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Author Topic: Ditching into water  (Read 11709 times)

Jeff Victor Hayden

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Ditching into water
« on: June 16, 2012, 01:19:10 PM »

As the "after the landing" thread has drifted towards ditching the plane into the ocean here's somewhere to continue the ditching scenarion.
This is a very comprehensive link on ditching into water...

http://www.pilotfriend.com/safe/safety/ditching.htm
This must be the place
 
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Jeff Victor Hayden

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Re: Ditching into water
« Reply #1 on: June 16, 2012, 01:30:47 PM »

The main concern I have with the Electra ditching is the low wing configuration puts the engine cowlings/nacelles very low in relation to the underside of the fuselage. I suggest that they would contribute to flipping the aircraft on splashdown.
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Greg Daspit

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Re: Ditching into water
« Reply #2 on: June 16, 2012, 03:55:31 PM »

Just a quick calculation
A gallon of water weighs 8.34 lbs (saltwater weighs even more)
The fuel capacity of AE's Electra was 1151 gallons
1151 x 8.34 = 9,599 lbs of displaced water by the fuel tanks alone.
The weight of the plane was about 7,265 lbs
Crew, cargo and other fluid weights are not known exactly but my guess is if the fuel tanks were not ruptured, crushed or had a leak, and were empty, then this "flying gas tank" should float. Likley nose down, more or less, due to the engines, w/ open front cowl not being very buoyant.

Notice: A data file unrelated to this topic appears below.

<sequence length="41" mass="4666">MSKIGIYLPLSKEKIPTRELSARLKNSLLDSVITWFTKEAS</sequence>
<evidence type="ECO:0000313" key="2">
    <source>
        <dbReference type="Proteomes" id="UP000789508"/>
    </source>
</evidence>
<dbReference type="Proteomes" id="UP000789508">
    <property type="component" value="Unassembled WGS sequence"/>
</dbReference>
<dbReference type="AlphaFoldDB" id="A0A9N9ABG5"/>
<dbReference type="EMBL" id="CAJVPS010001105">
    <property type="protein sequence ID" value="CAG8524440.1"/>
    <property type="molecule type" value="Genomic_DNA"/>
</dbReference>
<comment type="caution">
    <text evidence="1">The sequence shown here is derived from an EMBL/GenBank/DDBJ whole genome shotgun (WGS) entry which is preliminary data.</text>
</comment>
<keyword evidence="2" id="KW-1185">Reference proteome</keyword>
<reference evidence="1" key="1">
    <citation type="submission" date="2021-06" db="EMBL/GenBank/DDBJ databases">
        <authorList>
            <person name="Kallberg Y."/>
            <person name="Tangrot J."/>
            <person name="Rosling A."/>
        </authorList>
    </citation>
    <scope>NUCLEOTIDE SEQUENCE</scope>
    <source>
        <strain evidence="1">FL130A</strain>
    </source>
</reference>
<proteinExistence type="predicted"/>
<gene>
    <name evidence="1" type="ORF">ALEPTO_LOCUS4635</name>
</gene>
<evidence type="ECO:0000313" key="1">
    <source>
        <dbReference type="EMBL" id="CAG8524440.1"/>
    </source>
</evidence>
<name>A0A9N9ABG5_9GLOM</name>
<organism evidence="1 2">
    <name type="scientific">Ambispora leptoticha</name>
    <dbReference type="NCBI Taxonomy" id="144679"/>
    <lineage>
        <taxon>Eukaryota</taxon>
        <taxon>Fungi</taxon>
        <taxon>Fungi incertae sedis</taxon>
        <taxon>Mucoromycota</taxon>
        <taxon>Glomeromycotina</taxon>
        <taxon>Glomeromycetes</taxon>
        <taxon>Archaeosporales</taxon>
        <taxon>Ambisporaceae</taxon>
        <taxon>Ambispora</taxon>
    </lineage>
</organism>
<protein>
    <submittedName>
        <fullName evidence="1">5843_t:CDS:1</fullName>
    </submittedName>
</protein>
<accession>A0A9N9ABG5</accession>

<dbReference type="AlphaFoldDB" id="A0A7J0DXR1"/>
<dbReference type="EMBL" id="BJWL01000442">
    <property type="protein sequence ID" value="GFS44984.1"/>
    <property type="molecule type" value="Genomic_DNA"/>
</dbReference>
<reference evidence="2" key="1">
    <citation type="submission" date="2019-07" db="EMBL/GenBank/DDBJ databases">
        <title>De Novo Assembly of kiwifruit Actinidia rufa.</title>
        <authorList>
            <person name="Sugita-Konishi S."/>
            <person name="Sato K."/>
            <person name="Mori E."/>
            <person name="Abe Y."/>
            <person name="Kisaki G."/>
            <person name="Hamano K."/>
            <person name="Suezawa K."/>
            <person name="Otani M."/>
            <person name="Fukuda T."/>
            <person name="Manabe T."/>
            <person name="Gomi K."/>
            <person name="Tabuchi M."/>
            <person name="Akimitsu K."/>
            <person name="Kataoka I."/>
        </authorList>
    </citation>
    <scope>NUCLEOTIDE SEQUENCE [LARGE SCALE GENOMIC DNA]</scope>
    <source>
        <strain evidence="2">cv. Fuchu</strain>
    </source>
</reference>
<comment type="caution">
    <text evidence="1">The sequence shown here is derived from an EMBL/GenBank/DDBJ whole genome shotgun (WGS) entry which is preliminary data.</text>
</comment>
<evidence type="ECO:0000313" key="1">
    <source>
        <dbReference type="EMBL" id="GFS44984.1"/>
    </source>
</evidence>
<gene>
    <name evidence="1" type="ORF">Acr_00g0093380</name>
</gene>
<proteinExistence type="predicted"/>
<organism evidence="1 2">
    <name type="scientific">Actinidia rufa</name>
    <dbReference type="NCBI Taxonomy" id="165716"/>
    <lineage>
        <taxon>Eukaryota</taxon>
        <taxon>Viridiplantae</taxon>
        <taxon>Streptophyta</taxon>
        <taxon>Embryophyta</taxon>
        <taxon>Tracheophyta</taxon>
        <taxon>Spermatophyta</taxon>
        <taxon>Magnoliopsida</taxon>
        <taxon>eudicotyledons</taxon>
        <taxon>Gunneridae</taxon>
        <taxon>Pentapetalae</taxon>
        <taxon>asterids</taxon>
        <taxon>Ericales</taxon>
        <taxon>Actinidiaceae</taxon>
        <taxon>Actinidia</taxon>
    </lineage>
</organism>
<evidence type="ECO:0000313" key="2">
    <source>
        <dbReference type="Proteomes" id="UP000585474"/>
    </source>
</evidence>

3971R
 
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John Ousterhout

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Re: Ditching into water
« Reply #3 on: June 16, 2012, 04:39:31 PM »

Gary and others have discussed the fuel tank design at length, and whether the aircraft would float indefinitely or sink rapidly.  here is a lengthy discussion called "Ditching at sea", which privides good background for continued discussion here.

A point I was anxious to hear discussed was the statistical chance of the search aircrraft spotting a floating Electra in the large area covered, vs. the chance of spotting two people on Gardner island.
Cheers,
JohnO
 
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Jeff Victor Hayden

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Re: Ditching into water
« Reply #4 on: June 16, 2012, 05:22:10 PM »

Gary and others have discussed the fuel tank design at length, and whether the aircraft would float indefinitely or sink rapidly.  here is a lengthy discussion called "Ditching at sea", which privides good background for continued discussion here.